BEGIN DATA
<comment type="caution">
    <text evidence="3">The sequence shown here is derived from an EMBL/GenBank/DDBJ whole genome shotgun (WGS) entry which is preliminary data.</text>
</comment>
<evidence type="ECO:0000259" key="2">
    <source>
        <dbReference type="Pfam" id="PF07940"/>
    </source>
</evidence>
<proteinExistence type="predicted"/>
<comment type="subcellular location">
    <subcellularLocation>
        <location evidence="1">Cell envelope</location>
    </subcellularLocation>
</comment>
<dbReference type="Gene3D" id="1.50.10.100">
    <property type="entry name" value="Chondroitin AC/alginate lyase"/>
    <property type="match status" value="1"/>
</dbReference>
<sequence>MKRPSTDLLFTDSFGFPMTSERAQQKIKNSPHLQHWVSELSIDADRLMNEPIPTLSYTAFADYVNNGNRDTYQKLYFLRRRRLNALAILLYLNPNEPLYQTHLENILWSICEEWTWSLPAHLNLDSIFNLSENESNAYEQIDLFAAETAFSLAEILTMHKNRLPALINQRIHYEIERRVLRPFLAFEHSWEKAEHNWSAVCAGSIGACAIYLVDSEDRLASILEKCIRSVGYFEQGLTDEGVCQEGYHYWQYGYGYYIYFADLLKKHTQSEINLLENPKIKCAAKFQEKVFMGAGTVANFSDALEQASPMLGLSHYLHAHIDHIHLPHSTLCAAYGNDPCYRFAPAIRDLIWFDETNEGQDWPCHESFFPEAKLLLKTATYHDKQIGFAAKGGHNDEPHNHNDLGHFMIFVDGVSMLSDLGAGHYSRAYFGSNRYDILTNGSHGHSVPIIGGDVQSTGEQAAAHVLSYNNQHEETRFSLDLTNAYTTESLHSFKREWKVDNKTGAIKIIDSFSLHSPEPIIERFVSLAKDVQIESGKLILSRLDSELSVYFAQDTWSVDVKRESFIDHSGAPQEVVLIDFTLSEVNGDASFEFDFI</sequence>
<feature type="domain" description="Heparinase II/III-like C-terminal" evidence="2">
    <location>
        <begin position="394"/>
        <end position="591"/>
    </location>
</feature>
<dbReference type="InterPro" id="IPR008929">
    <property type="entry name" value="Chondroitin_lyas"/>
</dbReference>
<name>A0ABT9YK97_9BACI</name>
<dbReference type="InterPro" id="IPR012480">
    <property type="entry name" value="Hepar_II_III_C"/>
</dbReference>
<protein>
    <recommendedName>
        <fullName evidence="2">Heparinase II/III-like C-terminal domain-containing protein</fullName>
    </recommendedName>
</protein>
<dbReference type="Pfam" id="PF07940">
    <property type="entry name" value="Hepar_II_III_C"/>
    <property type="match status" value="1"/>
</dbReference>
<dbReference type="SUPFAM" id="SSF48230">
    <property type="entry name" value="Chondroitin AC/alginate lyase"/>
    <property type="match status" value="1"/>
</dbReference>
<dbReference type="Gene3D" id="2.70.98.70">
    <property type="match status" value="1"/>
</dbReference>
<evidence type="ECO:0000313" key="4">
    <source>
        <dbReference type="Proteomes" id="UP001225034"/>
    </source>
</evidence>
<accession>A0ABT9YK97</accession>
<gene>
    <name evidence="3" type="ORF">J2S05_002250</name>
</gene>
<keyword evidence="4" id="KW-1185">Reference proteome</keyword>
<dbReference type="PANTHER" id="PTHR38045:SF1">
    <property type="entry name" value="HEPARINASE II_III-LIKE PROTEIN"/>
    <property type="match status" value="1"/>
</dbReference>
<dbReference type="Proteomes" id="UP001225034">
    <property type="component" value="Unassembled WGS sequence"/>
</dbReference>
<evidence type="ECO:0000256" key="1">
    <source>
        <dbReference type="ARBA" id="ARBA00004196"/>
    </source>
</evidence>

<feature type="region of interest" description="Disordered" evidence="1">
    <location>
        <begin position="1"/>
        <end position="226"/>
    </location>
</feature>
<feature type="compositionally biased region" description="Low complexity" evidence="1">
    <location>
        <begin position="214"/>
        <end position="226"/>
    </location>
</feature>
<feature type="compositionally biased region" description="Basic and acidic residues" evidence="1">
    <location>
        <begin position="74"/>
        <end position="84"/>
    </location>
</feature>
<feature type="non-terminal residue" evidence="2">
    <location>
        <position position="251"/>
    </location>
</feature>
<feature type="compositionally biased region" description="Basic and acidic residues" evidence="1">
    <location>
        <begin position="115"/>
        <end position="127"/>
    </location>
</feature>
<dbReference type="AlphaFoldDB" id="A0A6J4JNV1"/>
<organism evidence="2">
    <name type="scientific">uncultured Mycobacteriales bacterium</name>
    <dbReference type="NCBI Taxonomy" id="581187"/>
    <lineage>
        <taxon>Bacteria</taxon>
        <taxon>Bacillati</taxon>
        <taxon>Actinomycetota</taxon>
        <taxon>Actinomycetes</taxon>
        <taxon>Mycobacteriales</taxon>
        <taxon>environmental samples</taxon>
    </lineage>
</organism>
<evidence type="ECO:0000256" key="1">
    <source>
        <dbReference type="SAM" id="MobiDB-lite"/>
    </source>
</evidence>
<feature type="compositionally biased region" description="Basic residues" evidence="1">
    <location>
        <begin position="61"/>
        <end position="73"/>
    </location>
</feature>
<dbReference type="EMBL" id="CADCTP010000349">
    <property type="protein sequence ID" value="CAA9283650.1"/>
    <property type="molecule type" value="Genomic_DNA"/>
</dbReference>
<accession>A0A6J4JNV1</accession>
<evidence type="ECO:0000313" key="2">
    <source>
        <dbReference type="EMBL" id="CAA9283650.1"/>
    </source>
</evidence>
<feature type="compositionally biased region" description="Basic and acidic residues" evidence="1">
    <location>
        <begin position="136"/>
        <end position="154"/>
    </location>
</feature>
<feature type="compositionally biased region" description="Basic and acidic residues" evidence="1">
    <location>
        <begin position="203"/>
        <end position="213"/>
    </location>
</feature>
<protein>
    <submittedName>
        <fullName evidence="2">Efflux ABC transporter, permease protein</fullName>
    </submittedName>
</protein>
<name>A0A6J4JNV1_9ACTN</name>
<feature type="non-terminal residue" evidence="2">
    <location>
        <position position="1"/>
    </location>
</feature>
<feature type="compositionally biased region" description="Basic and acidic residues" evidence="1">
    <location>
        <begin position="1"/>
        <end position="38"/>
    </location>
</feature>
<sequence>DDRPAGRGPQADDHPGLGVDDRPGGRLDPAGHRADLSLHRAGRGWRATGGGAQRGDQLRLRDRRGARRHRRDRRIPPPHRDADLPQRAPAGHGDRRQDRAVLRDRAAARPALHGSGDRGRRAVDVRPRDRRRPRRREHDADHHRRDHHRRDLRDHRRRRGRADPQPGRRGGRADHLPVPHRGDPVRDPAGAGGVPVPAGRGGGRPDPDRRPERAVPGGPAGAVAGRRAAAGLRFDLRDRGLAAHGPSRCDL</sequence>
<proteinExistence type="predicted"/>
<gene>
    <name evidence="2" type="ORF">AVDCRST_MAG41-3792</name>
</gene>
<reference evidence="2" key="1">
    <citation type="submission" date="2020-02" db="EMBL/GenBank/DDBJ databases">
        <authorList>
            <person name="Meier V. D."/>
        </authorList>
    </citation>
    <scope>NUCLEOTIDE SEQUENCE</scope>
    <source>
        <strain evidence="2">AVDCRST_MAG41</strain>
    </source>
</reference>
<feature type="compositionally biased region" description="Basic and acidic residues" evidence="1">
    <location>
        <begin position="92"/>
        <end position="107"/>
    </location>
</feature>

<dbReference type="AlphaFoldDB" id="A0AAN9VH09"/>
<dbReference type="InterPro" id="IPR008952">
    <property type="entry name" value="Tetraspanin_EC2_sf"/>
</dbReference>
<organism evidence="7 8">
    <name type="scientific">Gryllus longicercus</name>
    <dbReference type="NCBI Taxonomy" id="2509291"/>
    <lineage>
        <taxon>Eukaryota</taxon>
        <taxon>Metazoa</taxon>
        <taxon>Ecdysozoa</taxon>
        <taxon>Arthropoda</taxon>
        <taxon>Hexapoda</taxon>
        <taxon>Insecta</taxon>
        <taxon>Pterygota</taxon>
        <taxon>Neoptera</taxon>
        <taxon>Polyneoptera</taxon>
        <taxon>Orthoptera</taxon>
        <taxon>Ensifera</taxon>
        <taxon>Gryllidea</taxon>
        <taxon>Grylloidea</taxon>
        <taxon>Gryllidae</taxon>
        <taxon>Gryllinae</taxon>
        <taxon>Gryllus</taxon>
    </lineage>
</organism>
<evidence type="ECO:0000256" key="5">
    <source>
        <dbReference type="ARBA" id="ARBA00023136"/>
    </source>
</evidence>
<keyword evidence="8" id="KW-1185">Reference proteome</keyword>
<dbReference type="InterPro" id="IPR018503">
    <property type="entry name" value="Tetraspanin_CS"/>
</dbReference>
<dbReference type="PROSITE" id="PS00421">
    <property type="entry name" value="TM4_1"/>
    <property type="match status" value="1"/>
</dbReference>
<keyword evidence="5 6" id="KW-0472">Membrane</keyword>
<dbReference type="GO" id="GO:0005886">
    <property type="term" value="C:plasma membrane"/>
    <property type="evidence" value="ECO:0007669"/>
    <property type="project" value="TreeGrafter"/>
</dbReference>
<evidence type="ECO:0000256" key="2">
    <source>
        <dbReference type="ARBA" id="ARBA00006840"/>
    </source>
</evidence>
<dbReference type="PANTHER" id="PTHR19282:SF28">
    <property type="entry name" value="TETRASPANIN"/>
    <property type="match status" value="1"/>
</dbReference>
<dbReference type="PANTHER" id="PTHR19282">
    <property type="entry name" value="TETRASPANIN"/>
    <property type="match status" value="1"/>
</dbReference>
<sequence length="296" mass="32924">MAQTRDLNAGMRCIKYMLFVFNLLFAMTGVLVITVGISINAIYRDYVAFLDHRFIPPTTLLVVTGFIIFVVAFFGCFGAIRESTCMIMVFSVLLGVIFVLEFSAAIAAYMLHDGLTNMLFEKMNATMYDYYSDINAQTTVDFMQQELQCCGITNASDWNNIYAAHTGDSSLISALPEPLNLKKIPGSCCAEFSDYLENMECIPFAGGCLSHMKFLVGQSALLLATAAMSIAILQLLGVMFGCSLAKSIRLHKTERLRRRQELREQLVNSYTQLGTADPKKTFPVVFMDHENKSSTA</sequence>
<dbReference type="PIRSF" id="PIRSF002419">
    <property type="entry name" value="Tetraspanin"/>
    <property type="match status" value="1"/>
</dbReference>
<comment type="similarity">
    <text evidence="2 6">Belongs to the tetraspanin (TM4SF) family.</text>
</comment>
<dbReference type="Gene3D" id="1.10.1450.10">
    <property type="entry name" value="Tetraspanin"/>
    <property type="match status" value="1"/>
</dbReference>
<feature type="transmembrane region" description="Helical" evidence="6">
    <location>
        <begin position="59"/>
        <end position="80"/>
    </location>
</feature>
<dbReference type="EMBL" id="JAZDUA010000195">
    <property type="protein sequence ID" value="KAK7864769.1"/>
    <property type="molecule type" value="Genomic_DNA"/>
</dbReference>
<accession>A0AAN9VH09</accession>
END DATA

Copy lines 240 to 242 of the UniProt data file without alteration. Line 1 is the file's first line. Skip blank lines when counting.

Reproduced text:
    <property type="entry name" value="TETRASPANIN"/>
    <property type="match status" value="1"/>
</dbReference>